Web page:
Since 2017, the situation has begun to change and trade relations with Russia have come to life. The resumption of trade between Ukraine and Russia occurred precisely in those areas in which it was traditional. In the first half of 2018, Ukraine almost tripled, as compared to the first half of 2017, exports to Russia of products of animal and vegetable origin and nearly twice the production of light industry (footwear, hats, umbrellas), as well as machinery, equipment, appliances, apparatuses and watches. Also, exports from Ukraine to Russia of ferrous metals and the import of mineral products from Russia to Ukraine grew.
Half of the volume of imports from Russia to Ukraine comes from mineral products, another 22% – for products of the chemical industry. Russia remains the main supplier of energy resources for Ukraine: its share in coal supplies is 66% of the total import, oil products – 37%, yielding only to Belarus, which supplies 40% to Ukraine. However, Belarusian fuel can also be considered Russian because Belarusian refineries are based on Russian raw materials.
One of the reasons that can indirectly explain the growth of commodity turnover is the rise in prices on world markets. It should also be taken into account that the intensification of Ukraine’s trade with Russia occurred against the backdrop of a general increase in foreign trade. In the first half of 2018, total exports and imports in Ukraine increased by 11.2% and 13.5%, respectively.
Exports of Ukrainian goods to Russia became more precise. For example, products such as aluminum oxide and turboprop engines have a high specific weight. At the same time, Ukrainian producers are gradually reducing their dependence on the Russian market and expanding sales geography. In 2017, 44% of exporters working with Russia sent more than half of their products to other countries. In 2012, those were 31%.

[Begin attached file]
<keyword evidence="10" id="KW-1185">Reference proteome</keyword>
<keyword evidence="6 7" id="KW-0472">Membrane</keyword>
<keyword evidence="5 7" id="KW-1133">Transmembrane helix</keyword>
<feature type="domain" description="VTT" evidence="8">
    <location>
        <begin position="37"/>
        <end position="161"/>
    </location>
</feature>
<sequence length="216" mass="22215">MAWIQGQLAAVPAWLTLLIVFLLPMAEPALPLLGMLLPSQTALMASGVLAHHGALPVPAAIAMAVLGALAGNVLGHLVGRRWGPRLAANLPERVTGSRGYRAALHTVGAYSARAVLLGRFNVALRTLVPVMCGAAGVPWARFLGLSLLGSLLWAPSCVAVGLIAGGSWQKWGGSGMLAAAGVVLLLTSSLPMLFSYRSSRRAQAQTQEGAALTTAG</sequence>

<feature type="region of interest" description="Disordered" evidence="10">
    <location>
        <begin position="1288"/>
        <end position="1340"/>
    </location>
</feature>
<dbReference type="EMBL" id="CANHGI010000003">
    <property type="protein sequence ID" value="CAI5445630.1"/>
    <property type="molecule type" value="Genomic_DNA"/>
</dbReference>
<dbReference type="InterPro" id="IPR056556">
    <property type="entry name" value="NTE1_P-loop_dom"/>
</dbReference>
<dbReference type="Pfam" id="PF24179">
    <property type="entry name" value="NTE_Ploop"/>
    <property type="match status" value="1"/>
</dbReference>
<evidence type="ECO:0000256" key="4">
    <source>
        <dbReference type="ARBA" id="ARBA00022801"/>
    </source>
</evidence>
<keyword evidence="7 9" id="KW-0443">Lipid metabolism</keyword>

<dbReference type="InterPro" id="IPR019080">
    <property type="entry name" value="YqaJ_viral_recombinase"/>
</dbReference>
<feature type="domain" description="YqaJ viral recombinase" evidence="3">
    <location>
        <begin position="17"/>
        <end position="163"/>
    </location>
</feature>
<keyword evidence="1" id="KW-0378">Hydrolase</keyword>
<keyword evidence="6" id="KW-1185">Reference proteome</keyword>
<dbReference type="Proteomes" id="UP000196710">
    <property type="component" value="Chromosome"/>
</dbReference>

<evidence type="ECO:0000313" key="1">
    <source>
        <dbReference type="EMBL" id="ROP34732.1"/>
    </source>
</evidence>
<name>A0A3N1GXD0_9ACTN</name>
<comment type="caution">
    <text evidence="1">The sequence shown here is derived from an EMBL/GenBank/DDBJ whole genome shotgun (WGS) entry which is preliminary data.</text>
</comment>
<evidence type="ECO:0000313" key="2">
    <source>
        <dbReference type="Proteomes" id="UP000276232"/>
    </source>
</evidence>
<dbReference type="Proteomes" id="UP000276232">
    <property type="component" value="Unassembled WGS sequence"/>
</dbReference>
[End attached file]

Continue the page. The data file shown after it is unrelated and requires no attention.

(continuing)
For the Ukrainian government it is also difficult to stop trading with Russian state-owned enterprises, despite the fact that in a number of cases it is about national security. A striking example is the delivery of nuclear fuel by Rosatom State Corporation, which for many years was the monopoly supplier of nuclear fuel for the Ukrainian nuclear power plants built under the USSR. In 2008, they concluded the first contract with Westinghouse. However, today, 9 of the 15 Ukrainian power plants are provided with nuclear fuel from Rosatom. Ukraine intends to reduce the use of Russian nuclear fuel in the future. After 2020, more than half of the reactors will be converted to US fuel. There are plans to build a plant for the production of fuel elements in Ukraine
Ukraine will continue to depend on Russia for some commodity positions one of which is coal for metallurgy. Ukraine can try to buy coal in other countries, but then the issue with transportation will be acute, because ports will not be able to accept the amount of coal that is needed for the normal functioning of our industry. But the main reason is that the best and cheaper coal – grade anthracite – is Russian. But food products Ukraine practically does not import from Russia, giving preference to Poland, China and other countries.
Reducing trade with Russia was not easy for the economies of both countries. But Ukraine suffered more. Russia has continued the policy of import substitution, which started even before the military conflict. Some Ukrainian goods were replaced by domestic producers, some were imported goods. Although certain problems with sanctions on the US and EU remain.
Judging by the dynamics of this process, the development of the situation with bilateral trade is in direct correlation with the intensity of the conflict between the two countries in the Donbass. It was during the acute phase of this conflict that the trade between Russia and Ukraine fell several times. In 2017, the situation was in line with the slow-moving confrontation at the front. And, despite the presence of sanctions, trade links were restored.
Thus, we predict that in the absence of an escalation of the conflict in the Donbas, the trade trends of 2017 -2018 will be relevant for 2019. The volume of imports and further will be substantially higher than exports in Russia. In addition, a reduction in the share of export of transport services should be expected due to the fact that in January 2019 an agreement on transit of gas in the EU between the Russian Federation and Ukraine will end.